The transcriptome and miRNome profiling of glioblastoma tissues and peritumoral regions highlights molecular pathways shared by tumors and surrounding areas and reveals differences between short-term and long-term survivors
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Barbara Fazi1, Armando Felsani2,3, Luigi Grassi4, Anna Moles2,3, Daniel D’Andrea4, Nicola Toschi1,5,6, Daria Sicari1, Pasquale De Bonis7,8, Carmelo Anile7, Maria Giovanna Guerrisi4, Emilia Luca9, Maria Giulia Farace1, Giulio Maira7, Silvia Anna Ciafré1,*, Annunziato Mangiola7,*
1Department of Biomedicine and Prevention, University of Rome “Tor Vergata”, Rome, Italy
2CNR, Institute of Cell Biology and Neurobiology, Rome, Italy
3Genomnia srl, Lainate, Milan, Italy
4Department of Physics, University of Rome “La Sapienza”, Rome, Italy
5Department of Radiology, Athinoula A. Martinos Center for Biomedical Imaging, Boston, MA, USA
6Harvard Medical School, Boston, MA, USA
7Department of Head and Neck, Institute of Neurosurgery, Catholic University of Sacred Heart, Rome, Italy
8Neurosurgery, Ferrara University Hospital S. Anna, Cona di Ferrara, Ferrara, Italy
9Institute of Anatomic Pathology, University Hospital “A. Gemelli”, Catholic University of Sacred Heart, Rome, Italy
*These authors have contributed equally to this work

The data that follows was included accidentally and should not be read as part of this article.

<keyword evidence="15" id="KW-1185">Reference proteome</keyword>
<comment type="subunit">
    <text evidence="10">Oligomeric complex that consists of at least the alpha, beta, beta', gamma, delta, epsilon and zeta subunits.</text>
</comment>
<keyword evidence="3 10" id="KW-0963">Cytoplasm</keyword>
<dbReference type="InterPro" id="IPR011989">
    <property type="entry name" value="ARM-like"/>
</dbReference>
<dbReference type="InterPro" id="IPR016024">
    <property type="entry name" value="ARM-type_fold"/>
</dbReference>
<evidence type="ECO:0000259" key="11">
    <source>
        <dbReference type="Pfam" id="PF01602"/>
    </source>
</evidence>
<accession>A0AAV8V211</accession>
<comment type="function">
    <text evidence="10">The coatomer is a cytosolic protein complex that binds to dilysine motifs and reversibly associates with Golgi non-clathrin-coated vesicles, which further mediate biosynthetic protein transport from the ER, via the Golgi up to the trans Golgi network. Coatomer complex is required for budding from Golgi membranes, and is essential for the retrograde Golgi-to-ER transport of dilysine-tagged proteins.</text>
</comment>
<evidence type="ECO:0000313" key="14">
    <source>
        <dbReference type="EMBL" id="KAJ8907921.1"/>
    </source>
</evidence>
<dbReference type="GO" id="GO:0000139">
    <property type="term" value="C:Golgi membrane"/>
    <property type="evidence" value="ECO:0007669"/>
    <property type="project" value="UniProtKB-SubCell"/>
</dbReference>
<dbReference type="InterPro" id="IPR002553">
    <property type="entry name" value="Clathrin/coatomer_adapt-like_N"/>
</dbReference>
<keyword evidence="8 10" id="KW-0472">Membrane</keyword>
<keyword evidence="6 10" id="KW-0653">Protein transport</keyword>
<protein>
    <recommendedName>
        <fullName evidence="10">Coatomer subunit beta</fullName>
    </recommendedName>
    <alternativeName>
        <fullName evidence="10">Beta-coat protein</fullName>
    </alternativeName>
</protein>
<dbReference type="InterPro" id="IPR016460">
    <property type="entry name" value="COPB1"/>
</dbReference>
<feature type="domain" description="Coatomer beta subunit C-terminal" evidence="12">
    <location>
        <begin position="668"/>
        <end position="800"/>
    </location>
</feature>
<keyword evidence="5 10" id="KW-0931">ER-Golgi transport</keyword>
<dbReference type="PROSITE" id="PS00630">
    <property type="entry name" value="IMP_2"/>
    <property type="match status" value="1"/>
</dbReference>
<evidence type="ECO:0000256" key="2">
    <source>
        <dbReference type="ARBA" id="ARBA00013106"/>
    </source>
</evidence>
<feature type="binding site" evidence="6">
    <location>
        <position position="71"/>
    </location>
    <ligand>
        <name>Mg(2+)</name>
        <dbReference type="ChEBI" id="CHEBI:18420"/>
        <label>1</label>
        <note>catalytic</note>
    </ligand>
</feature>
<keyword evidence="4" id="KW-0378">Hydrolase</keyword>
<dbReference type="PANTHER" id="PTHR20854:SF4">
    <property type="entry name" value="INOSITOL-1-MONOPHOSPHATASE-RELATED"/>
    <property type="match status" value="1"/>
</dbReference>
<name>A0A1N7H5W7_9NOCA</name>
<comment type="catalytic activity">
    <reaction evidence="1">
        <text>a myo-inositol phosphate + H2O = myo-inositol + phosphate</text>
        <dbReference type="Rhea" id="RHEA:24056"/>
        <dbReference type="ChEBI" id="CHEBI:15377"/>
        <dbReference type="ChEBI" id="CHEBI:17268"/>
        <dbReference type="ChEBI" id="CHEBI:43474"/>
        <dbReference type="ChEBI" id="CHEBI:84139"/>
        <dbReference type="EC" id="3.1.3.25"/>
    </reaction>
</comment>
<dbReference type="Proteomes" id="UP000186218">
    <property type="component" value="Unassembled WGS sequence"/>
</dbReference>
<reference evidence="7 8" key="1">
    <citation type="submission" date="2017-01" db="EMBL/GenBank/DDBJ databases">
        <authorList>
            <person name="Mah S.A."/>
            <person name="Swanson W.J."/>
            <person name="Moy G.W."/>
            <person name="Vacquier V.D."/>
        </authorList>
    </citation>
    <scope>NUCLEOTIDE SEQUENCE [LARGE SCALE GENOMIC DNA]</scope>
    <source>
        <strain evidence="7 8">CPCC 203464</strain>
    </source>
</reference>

Silvia Anna Ciafrè, e-mail: [email protected]
Keywords: glioblastoma, microRNA, TGFβ, peritumoral area, editing
Received: January 22, 2015 Accepted: May 18, 2015 Published: June 01, 2015
Glioblastoma multiforme (GBM) is the most common and deadliest primary brain tumor, driving patients to death within 15 months after diagnosis (short term survivors, ST), with the exception of a small fraction of patients (long term survivors, LT) surviving longer than 36 months. Here we present deep sequencing data showing that peritumoral (P) areas differ from healthy white matter, but share with their respective frankly tumoral (C) samples, a number of mRNAs and microRNAs representative of extracellular matrix remodeling, TGFβ and signaling, of the involvement of cell types different from tumor cells but contributing to tumor growth, such as microglia or reactive astrocytes. Moreover, we provide evidence about RNAs differentially expressed in ST vs LT samples, suggesting the contribution of TGF-β signaling in this distinction too. We also show that the edited form of miR-376c-3p is reduced in C vs P samples and in ST tumors compared to LT ones. As a whole, our study provides new insights into the still puzzling distinction between ST and LT tumors, and sheds new light onto that “grey” zone represented by the area surrounding the tumor, which we show to be characterized by the expression of several molecules shared with the proper tumor mass.
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